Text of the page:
Last year he sparked a debate by speaking out against US President Donald Trump addressing Parliament, saying "opposition to racism and sexism" were "hugely important considerations".

This sparked a backlash from from some Conservatives, who accused him of straying beyond his politically-neutral brief.

He also faced claims of bias over Brexit, after he told students in 2017 that he had voted to stay in the EU.

He has dismissed claims he had displayed an anti-Brexit sticker in his car, insisting it belonged to his wife Sally and she was "entitled to her views" as she was "not the chattel of her husband".

Bullying allegations

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Media captionJohn Bercow is asked in the Commons about bullying allegations against him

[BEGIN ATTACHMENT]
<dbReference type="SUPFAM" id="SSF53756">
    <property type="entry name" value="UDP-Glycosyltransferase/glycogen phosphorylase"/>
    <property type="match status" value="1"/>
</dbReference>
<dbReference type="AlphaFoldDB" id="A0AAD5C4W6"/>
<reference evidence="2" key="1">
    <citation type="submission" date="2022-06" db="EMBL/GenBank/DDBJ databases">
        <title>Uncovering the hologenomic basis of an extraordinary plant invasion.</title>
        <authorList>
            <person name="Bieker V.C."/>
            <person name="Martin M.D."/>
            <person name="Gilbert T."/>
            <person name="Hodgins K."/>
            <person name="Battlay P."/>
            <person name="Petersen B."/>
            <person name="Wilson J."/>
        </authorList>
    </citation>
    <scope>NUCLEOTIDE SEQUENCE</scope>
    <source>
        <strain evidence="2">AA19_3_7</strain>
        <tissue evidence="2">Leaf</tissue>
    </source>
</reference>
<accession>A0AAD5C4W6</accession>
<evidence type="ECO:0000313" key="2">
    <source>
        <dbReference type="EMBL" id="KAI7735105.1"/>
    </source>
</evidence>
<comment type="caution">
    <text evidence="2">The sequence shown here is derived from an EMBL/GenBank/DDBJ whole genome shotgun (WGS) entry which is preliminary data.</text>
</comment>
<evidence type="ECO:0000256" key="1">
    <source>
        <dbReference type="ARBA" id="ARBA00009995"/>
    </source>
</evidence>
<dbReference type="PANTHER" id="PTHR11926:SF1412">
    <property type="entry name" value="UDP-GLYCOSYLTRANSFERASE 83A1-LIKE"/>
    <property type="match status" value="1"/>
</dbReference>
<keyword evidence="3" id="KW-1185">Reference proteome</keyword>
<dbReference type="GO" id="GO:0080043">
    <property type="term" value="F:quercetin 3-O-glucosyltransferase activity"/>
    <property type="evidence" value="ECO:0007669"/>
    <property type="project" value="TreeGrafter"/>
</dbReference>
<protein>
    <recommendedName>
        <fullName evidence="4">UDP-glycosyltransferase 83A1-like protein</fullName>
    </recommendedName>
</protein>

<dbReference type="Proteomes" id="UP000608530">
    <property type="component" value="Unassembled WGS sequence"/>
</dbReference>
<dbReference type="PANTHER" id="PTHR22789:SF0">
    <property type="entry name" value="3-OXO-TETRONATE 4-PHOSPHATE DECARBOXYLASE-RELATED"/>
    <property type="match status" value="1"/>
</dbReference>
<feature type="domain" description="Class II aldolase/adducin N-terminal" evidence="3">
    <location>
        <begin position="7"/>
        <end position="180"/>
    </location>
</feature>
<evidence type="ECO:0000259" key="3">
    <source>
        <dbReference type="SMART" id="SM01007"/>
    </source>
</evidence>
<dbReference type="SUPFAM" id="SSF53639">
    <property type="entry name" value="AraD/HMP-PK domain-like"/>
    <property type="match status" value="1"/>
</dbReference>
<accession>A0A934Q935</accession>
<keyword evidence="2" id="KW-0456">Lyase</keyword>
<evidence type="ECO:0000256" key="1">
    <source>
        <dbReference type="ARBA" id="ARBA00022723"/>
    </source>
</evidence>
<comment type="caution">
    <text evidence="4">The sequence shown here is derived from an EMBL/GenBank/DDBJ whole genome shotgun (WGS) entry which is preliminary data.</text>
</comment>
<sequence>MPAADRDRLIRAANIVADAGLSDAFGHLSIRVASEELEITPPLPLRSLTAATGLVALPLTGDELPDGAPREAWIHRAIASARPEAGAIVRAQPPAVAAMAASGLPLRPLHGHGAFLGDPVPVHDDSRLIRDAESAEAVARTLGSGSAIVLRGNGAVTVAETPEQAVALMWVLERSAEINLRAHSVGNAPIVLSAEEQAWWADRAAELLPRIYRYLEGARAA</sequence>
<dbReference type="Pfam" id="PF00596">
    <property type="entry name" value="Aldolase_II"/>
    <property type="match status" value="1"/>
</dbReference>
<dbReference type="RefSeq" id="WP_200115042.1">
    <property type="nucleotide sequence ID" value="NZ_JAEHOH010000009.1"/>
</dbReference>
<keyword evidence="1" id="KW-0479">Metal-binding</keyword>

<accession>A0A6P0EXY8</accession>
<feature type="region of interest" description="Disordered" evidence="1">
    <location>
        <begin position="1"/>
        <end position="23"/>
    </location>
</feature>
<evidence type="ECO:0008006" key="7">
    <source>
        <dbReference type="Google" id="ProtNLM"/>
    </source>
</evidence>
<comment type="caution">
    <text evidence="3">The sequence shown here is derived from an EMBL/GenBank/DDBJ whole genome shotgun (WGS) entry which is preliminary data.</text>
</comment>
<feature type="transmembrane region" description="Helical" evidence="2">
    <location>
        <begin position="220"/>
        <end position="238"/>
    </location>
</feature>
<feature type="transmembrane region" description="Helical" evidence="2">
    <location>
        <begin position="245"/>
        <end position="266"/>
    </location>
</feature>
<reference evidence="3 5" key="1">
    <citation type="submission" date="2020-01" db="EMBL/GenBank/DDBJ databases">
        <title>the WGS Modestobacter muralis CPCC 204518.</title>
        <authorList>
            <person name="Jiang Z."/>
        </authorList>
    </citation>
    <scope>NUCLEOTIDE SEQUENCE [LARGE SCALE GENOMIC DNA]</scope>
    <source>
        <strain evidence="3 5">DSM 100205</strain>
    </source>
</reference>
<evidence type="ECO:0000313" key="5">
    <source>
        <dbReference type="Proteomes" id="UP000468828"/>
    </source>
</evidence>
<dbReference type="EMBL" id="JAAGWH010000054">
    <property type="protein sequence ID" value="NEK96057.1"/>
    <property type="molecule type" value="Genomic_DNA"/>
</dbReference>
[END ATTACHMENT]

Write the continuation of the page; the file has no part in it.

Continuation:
Earlier this year the Speaker faced allegations of bullying, which he denies.

In May, his former private secretary Angus Sinclair told BBC Newsnight the Speaker shouted and swore at him, and attempted to physically intimidate him.

Another former senior official, David Leakey, said Mr Bercow created a climate of "fear and intimidation".

At the time his spokesman said there was "no substance" to Mr Sinclair's allegations and that while he had had "fundamental disagreements" with Mr Leakey they had "interacted adequately after that".

Asked about the allegations in the Commons, Mr Bercow responded: "I have a superb team of dedicated, effective and long-serving staff, five of whom have served me for a collective total of over 40 years.

"I am also happy to confirm that the great majority of people who have left my service have done so on perfectly amicable terms."